What Xu Zhiyong Stands For

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On the China Beat blog, our former colleague Susan Jakes takes a look at the breadth and boldness of detained legal scholar Xu Zhiyong’s work:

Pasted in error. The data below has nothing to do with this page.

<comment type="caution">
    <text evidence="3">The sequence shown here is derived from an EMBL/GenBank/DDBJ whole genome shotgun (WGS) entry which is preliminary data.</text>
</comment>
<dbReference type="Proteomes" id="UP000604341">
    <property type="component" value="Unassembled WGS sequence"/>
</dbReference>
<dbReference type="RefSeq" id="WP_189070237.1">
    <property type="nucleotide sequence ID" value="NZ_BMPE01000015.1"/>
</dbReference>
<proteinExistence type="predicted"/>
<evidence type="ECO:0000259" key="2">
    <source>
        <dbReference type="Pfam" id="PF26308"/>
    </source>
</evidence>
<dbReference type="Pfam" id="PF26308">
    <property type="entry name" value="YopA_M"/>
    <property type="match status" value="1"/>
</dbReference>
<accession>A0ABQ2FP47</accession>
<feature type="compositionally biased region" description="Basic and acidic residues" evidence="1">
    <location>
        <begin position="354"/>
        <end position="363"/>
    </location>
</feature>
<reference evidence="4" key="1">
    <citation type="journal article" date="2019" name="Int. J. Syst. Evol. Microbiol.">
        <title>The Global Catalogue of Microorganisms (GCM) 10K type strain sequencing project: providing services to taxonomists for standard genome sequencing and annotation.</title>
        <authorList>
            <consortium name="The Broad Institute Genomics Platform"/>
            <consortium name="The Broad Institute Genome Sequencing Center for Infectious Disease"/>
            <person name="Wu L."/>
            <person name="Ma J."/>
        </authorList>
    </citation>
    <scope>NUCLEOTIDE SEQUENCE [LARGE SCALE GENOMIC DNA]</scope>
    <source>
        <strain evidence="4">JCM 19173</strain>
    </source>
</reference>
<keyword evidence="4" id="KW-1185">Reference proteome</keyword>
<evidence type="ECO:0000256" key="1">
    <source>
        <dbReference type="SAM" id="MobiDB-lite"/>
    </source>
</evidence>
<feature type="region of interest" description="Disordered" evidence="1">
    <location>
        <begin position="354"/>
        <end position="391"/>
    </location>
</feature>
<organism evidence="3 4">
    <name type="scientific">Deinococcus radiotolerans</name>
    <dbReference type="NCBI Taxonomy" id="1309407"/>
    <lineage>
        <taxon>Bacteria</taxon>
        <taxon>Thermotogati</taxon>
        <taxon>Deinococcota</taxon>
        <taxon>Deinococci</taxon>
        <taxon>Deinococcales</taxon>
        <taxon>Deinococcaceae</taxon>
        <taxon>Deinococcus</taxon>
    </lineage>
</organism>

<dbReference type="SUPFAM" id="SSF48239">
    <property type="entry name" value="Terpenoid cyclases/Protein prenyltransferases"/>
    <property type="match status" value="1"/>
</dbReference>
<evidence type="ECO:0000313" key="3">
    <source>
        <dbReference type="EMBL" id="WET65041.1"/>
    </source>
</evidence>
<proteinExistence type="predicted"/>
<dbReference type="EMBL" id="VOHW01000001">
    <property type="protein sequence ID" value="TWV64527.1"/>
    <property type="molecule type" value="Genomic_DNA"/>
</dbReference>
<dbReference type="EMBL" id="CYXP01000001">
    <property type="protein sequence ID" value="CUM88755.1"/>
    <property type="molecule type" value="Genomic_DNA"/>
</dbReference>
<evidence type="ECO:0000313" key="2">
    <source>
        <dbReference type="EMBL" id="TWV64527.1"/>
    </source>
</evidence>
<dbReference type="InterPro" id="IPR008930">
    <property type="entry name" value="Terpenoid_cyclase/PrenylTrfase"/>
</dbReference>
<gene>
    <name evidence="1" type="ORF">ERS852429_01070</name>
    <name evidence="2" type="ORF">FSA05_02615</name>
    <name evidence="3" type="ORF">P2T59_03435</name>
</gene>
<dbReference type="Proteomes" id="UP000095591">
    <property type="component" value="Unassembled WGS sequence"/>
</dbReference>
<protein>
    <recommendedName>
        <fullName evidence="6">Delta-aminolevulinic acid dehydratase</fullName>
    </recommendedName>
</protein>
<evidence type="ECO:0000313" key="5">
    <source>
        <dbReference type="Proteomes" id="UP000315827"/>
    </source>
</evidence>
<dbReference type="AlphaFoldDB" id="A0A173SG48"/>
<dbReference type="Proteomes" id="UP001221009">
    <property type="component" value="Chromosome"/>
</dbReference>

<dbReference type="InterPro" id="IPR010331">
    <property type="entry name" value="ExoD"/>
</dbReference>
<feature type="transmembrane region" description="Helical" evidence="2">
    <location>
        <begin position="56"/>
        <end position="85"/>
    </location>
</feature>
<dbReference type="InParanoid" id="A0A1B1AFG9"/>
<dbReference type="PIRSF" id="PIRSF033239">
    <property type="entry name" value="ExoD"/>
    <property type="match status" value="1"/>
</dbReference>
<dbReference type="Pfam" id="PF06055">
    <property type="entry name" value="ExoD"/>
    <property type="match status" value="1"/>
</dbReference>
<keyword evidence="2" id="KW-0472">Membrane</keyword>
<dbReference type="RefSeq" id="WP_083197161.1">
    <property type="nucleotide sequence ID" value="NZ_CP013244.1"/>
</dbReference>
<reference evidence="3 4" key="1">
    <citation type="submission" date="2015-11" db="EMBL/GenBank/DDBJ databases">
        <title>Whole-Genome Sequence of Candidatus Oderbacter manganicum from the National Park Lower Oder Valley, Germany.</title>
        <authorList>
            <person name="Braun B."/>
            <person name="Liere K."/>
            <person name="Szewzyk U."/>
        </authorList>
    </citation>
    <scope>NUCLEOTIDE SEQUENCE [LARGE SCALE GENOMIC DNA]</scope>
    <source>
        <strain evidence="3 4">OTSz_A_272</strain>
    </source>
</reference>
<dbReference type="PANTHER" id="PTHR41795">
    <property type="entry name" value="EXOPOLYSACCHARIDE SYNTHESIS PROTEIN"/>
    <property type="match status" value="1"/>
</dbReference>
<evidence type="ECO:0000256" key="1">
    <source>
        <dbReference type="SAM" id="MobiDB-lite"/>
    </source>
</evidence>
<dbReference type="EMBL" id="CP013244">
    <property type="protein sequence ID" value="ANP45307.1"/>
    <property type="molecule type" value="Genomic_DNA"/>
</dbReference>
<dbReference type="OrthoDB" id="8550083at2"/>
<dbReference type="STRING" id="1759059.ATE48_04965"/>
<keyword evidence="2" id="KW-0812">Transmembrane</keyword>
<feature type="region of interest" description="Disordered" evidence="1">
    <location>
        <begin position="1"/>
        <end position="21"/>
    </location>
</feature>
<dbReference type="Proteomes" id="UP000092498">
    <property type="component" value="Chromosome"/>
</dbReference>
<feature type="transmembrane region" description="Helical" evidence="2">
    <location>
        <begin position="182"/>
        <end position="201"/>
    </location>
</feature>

Xu has a knack for seeing what’s possible where others see only futility. In 2003 and again in 2006 he ran as one of China’s handful of independent—that is, not CCP pre-approved—candidates in an election for his district People’s Congress. He not only won by a landslide, but in both of his terms in office has sought to prove through his actions—by providing constituent services, demanding budget reviews, preventing the relocation of the Beijing Zoo and lobbying on behalf of aggrieved dog owners—that the congress was not the parody of a political institution it sometimes seemed to be. “Actually,” he explained, “the People’s Congress has real power. It’s just that people don’t take it seriously.” I interviewed Xu shortly after his first election. When I asked him how he decided to run, he looked at me evenly for a moment before replying. “I ran,” he said, “because the law allows me to.”